A few weeks ago, we tested the Sony A6600, the company’s latest flagship APS-C mirrorless camera. Now, it’s time to take a closer look at the A6100, its entry-level sibling. The A6100 was launched alongside the A6600 and shares a lot of the premium features found in Sony’s flagship models, yet at a much lower cost.
It is designed as an entry-point in Sony’s Mirrorless Camera lineup, and aims at most casual shooters, even packing advanced technology enough to keep enthusiasts happy. Priced at a slightly higher premium than the A6000, is the A6100 worth buying as a starter mirrorless camera? Let’s check and find out.
Sony A6100 design
The Sony A6100 has smaller footprints than the A6600 and is lighter at 396g. This is due to the use of plastic instead of metal for the body. It still feels sturdy and well assembled but the slightly glossy finish easily picks up fingerprints and stains. The handgrip area has enough rubber cladding but the grip itself doesn’t stretch too much, so holding this camera comfortably with a big hand can be a little challenging.
Above, the A6100 offers a hot-shoe for external flash as well as a built-in pop-up Xenon flash, a mode dial and a control dial. The shutter button and power toggle switch sit on the front right side with a customizable (C1) button.
On the back, you’ll find an Electronic Viewfinder (EVF) but the A6100 is fitted with a lower, 1.44 million dot resolution one, compared to the 2.35 million dot resolution EVF on the A6600. You also get a proximity sensor to automatically turn the EVF on or off when you bring the camera close to your face. Behind us are some familiar-looking buttons, including a jug dial. With labeled buttons, it can be re-mapped to suit your shooting style. The buttons have a slightly more stylish feel, especially the directional ones. We would have preferred a more sensitive response.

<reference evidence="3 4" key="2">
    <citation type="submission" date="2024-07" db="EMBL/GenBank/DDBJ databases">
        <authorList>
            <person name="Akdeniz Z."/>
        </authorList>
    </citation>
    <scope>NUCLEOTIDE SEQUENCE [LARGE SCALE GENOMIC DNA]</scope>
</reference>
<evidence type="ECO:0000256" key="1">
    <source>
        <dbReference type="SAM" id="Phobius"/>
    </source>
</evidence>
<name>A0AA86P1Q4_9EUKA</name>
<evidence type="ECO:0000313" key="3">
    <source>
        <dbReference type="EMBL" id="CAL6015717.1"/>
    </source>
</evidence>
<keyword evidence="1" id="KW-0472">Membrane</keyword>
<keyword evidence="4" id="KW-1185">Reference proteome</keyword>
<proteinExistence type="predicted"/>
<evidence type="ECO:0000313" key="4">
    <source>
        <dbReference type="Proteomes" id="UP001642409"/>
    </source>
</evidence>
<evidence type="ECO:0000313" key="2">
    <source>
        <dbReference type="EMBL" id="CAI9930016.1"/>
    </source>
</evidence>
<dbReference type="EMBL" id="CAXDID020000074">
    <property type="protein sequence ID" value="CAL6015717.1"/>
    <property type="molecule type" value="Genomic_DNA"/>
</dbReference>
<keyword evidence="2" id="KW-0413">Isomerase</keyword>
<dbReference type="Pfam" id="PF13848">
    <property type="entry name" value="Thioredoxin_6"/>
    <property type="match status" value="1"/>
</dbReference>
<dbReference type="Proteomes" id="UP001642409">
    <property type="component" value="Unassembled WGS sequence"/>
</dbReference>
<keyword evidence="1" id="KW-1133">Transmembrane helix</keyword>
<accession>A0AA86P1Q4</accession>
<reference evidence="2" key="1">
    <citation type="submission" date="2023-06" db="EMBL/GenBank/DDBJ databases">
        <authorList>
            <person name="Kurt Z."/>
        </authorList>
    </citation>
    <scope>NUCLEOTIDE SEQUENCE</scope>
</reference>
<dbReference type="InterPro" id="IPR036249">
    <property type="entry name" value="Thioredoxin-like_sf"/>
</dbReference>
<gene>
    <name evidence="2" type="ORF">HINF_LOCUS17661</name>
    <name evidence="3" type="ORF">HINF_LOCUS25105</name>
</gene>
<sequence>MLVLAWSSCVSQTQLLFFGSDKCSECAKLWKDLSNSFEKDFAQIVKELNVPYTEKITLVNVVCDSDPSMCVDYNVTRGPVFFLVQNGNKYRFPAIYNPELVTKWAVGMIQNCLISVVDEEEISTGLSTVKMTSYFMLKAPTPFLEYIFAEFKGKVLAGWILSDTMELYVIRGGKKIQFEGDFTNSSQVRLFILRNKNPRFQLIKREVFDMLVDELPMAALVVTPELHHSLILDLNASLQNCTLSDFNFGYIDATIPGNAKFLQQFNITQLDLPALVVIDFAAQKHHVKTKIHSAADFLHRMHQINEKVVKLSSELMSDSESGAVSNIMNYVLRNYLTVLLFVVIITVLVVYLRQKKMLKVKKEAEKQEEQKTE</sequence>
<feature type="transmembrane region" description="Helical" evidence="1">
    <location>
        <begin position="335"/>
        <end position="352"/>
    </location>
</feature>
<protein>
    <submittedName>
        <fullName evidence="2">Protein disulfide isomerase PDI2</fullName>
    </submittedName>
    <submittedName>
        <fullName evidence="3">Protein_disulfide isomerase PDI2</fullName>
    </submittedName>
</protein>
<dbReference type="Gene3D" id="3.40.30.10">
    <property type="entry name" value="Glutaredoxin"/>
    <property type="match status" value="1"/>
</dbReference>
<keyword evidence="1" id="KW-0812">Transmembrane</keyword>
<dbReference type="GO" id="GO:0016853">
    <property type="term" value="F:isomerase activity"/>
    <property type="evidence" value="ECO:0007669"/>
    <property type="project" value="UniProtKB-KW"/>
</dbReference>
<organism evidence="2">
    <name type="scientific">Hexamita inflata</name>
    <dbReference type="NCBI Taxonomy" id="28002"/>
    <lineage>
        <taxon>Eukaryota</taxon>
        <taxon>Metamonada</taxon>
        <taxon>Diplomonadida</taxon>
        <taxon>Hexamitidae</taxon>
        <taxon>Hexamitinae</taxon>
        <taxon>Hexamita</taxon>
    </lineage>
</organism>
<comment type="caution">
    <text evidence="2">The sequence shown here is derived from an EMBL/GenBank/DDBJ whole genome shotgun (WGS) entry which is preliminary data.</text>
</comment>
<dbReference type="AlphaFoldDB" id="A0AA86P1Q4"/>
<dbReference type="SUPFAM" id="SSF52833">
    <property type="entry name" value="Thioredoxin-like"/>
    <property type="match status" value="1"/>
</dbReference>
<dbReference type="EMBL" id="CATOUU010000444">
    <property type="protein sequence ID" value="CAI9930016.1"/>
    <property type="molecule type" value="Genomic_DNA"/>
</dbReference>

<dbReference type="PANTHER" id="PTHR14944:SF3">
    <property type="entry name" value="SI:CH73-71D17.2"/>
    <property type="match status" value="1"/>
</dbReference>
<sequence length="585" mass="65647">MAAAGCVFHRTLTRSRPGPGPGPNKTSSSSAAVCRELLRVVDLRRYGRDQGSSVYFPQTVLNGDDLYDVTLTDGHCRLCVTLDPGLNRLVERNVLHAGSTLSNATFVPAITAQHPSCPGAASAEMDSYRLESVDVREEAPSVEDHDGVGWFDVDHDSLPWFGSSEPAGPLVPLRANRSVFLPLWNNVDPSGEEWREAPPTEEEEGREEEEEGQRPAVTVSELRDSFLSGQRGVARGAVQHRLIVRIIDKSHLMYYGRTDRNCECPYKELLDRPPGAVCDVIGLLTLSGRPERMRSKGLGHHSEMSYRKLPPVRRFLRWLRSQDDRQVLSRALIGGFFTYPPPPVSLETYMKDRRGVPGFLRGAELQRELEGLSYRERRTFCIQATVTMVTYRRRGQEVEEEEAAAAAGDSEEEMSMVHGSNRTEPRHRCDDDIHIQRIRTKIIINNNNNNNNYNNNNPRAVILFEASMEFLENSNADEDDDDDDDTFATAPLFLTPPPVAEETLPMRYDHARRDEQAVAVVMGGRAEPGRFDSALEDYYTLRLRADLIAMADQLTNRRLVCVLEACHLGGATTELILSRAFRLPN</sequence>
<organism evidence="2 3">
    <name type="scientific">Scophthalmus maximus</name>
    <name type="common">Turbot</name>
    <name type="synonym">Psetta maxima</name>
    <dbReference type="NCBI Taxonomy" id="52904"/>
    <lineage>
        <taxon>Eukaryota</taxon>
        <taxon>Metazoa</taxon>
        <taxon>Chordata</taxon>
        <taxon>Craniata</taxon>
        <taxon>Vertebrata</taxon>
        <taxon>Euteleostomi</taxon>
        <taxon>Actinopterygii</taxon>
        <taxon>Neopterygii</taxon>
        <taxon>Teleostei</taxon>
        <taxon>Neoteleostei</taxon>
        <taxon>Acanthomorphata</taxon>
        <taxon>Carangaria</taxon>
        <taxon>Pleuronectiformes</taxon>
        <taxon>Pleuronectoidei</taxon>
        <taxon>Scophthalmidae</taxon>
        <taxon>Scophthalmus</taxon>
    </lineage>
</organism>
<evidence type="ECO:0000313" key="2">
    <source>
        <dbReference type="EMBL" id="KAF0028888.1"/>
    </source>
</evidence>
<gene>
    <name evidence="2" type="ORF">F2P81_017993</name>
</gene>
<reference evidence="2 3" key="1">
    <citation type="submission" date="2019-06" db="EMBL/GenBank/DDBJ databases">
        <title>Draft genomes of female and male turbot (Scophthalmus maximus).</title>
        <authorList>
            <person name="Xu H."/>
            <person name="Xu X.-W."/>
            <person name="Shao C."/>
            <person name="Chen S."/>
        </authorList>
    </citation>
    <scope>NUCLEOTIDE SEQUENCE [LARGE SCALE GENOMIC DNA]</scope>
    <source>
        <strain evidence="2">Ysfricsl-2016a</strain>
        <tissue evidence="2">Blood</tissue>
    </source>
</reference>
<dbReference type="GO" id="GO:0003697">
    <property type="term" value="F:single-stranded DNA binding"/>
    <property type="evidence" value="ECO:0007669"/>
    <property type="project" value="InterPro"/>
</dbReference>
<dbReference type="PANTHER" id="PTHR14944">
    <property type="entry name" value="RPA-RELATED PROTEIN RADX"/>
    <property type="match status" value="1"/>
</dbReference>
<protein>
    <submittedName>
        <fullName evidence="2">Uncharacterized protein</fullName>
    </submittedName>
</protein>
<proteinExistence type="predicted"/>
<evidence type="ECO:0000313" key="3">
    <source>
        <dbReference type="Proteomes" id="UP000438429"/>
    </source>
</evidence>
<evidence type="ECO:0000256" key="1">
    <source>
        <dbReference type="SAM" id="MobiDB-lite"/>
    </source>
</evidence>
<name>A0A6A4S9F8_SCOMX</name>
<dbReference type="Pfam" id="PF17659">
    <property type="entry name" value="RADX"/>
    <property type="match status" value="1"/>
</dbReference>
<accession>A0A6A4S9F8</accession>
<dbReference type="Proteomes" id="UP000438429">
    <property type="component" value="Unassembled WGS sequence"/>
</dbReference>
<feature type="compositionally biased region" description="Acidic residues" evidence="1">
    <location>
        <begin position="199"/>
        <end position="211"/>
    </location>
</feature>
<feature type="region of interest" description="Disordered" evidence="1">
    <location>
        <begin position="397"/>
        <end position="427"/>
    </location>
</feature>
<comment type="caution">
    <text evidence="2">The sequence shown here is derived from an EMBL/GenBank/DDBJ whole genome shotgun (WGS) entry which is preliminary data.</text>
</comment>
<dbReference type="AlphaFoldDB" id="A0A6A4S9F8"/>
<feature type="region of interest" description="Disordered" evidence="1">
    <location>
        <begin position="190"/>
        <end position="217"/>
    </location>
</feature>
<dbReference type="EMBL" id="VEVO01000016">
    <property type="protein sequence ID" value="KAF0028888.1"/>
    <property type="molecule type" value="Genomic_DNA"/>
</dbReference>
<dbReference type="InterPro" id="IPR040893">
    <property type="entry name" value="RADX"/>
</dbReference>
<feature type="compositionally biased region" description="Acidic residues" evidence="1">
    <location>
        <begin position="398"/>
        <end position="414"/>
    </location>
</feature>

On the left is a flap that covers a micro-HDMI port, micro-USB port and 3.5mm microphone input. There is no headphone jack, as you get with the A6600. The rear 3-inch TFT LCD display has a 921K dot resolution and can be tilted 74 degrees down or flipped 180 degrees from the top to take selfies. The display itself has a good touch response and is bright enough outside.
In the lower battery compartment is the NP-FW50 battery which we have seen in most other A-Series cameras. Currently, the only model in the A6600 series that uses a high-capacity Z-series battery. The A6100 has a single memory card slot and only supports SD cards at UHS-I speeds.
Sony is selling the A6100 body by itself or as a kit with a 16-50mm zoom lens, which we will test the camera. It has a compact lens that retracts when the camera is off, and a power-zoom toggle switch for smooth zooming in and out. There is no switch to toggle between automatic and manual focus and you will only get a controllable ring. It can also be used to zoom in, but in manual focus mode, the ring is used to adjust the focus. The lens doesn’t have a very large zoom range, and the aperture range isn’t too wide, from f / 3.5 to f / 5.6 at the end of the telephoto.
Overall, the A6100 has decent ergonomics and is well-designed for an entry-level mirrorless camera. Compared to the A6600, it seems less labor intensive, but it’s okay and shouldn’t be a big problem for most people.
Sony A6100 Specifications and Features
The great thing about the A6100 is that despite being an entry-level model, it shares many of the features of its more expensive siblings, the A6400 and A6600. It uses a 24.2-megapixel APS-C CMOS sensor with 425 phase detection autofocus (PDAF) points and the same number of contrast detection autofocus points. This gives it a claimed focus-acquisition time of only 0.02 seconds. The A6100 can shoot 11fps bursts with AE / AF tracking. You also get real-time eye autofocus for humans and animals, 4K video recording without any pixel binding, and built-in Wi-Fi, Bluetooth and NFC.
One way to distinguish the A6100 from the A6600 is the lack of 5-axis, in-body stabilization, which means you have to rely on the lens stability when shooting. The native ISO range is the same, which is 100-32,000, but it can only be increased to ISO 51,200, compared to 102,400 with the A6600. The A6100 also lacks advanced image profiles like the S-Log2, S-Log3 and HLG for HDR workflow. The buffer is also a bit smaller for burst shooting, as it can only hold 77 JPEG or 33 RAW files.